It has been a while that Turkey has been placed on a steep slope and while rumors about Recep Tayyip Erdogan’s physical problems have surfaced, even rumors of his death on social media have taken many by surprise. In addition to difficult economic conditions, other developments have affected Turkey’s domestic situation. During Joe Biden’s meeting with Erdogan on the sidelines of the World Climate Conference, although the issue of purchasing F-16s was raised and Biden spoke of his personal desire to resolve tensions between Turkey and the United States, more than economic issues or purchases needed by Turkey, he cleverly addressed the issue of human rights and the rule of law for peace and prosperity in Turkey under Erdogan.

Internal developments in Turkey have also caused uncertainty in the capital market and the Turkish lira against the US currency has fallen to 1.2 percent per day, close to the psychological threshold of 10 lira. The incident is unprecedented in the past five years, and the lira has depreciated by two-thirds against the dollar over the past five years. However, Erdogan claims that he will reduce inflation to below two digits, which is not possible in the current situation. Because, on Saturday, November 12, EU sanctions against Turkey were renewed due to continued insistence on oil and gas exploration projects in the Eastern Mediterranean. The lira is expected to depreciate again in the coming days.

Another point is that this year, the lira has lost 25% of its value; Erdogan has pushed hard to raise interest rates to boost growth despite nearly 20 percent inflation, and since September, the Central Bank has cut its policy rate by 300, bringing to 16 percent, arguing that inflationary pressures are temporary.

This has raised major concerns within Turkey and within the AK Party structure, and has greatly preoccupied the Central Bank policymakers and the mindset of Erdogan’s economic and financial advisers. Because it is quite obvious that if this trend continues, Turkey will increasingly lose its attractiveness to foreign investors.

The policy of the Central Bank of Turkey is to reduce interest rates to allow banks to use their credit reserves to boost production and reduce inflation. But if the Central Bank continues to lower rates and lower the lira value, and with reducing its value, increases import costs for producers, inflation is unlikely to remain below 25 percent next year.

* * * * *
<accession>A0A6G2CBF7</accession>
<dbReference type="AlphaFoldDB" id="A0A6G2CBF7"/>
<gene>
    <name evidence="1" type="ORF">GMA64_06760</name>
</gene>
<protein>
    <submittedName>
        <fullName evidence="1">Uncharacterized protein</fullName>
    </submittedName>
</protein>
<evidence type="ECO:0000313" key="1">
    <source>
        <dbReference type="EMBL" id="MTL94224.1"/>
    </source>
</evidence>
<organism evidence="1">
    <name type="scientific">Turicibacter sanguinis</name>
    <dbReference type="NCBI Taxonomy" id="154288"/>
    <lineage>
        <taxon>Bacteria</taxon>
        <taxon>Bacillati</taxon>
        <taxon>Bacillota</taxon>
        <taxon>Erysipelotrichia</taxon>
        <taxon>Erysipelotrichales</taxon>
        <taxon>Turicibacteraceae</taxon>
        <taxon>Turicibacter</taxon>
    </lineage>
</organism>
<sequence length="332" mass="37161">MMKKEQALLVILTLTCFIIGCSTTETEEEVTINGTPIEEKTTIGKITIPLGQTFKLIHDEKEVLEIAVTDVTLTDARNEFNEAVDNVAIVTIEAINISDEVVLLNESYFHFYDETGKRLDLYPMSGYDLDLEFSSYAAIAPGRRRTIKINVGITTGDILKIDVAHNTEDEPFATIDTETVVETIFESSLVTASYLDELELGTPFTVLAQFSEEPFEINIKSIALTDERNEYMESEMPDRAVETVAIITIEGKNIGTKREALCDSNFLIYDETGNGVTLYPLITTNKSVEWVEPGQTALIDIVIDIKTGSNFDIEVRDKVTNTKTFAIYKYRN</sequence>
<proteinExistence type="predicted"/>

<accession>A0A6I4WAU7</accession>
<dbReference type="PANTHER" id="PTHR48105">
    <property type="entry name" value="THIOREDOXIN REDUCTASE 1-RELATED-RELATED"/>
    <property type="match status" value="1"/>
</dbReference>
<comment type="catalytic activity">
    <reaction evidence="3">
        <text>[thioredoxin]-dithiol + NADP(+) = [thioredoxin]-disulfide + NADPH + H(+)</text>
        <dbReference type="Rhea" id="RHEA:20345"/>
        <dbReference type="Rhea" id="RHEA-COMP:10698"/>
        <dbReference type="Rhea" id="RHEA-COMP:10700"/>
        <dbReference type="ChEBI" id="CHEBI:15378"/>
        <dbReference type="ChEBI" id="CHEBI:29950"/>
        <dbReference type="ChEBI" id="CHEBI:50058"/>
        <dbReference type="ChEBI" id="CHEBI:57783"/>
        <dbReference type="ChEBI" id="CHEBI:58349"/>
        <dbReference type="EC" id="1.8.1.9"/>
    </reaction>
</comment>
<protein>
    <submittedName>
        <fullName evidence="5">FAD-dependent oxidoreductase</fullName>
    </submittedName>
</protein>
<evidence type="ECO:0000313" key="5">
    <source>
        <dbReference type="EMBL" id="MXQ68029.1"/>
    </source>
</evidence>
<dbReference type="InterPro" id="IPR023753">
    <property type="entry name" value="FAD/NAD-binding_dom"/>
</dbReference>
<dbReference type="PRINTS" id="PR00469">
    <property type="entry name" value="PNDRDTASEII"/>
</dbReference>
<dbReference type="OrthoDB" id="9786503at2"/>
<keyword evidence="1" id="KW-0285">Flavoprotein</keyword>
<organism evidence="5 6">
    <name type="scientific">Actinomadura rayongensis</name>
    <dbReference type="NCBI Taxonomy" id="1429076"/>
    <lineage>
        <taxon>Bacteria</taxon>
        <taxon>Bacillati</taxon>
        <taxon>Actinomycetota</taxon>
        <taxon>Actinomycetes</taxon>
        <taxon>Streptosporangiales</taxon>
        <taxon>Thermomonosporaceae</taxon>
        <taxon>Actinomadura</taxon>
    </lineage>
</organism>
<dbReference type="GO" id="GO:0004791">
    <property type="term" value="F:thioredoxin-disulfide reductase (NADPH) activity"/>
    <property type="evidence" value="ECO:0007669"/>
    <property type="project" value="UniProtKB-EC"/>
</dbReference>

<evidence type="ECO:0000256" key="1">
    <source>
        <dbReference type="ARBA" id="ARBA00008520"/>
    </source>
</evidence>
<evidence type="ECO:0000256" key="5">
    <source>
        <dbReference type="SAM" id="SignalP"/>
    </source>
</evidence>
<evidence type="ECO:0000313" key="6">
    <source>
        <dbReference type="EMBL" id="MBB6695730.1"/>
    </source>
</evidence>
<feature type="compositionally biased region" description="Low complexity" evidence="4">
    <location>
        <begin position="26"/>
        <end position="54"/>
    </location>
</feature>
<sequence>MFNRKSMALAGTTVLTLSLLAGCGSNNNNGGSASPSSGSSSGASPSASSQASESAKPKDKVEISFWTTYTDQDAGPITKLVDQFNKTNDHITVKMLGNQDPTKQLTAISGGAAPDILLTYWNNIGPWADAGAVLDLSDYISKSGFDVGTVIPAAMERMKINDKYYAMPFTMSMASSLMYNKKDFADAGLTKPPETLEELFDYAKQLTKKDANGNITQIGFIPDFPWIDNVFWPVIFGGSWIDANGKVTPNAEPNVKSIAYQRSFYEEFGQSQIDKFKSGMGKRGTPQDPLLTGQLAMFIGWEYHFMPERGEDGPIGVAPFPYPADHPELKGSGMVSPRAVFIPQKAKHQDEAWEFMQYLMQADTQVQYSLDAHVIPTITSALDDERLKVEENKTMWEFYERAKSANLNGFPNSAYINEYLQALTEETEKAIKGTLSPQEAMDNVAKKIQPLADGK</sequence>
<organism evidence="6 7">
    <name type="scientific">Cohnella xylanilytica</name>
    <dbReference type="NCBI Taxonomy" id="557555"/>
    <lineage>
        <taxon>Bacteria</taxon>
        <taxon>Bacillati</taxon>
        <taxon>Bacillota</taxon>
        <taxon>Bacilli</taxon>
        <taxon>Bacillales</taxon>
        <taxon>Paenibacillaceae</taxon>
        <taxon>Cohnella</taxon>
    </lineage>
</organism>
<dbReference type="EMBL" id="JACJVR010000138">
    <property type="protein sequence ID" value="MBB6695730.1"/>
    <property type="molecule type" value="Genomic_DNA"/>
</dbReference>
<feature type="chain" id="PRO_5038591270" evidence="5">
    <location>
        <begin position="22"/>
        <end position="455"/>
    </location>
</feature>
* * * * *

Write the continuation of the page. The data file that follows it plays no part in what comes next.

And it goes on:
Despite all this, it seems that the economic situation in Turkey in the period leading up to the end of the year will not be very good, and economists estimate the dollar exchange rate in the New Year to be around 14 lira per dollar. This means that Erdogan’s economic and development policies are in serious crisis in such a situation, and it can even be said that it will lead to an unexpected recession. This, in turn, has reduced Recep Tayyip Erdogan’s popularity and will lead to a decline in the upcoming presidential election, most likely to a failure based on the current situation.

It should be noted that success of the Justice and Development (AK) Party, led by Recep Tayyip Erdogan, was due to economic growth and improved living conditions of the people, which had made the party and its leadership victorious in all the electoral process over the years, but the protests and public reactions in all walks of life and rising unemployment in Turkey, even among the Justice and Development Party supporters, are seen as a factor in reducing Erdogan’s popularity and his failure in realizing his promises.

It is natural that defiance in many political arenas and the incomprehensible preferences for the people in Erdogan’s strategic policies have caused him to be attacked by the opposition parties and the continuous and rapid changes in the international arena have led to unwanted processes in fulfilling the necessary parameters in Turkish foreign policy, all of which is moving forward as a domino effect, in order to bring about fundamental changes in the socio-political structure of Turkey.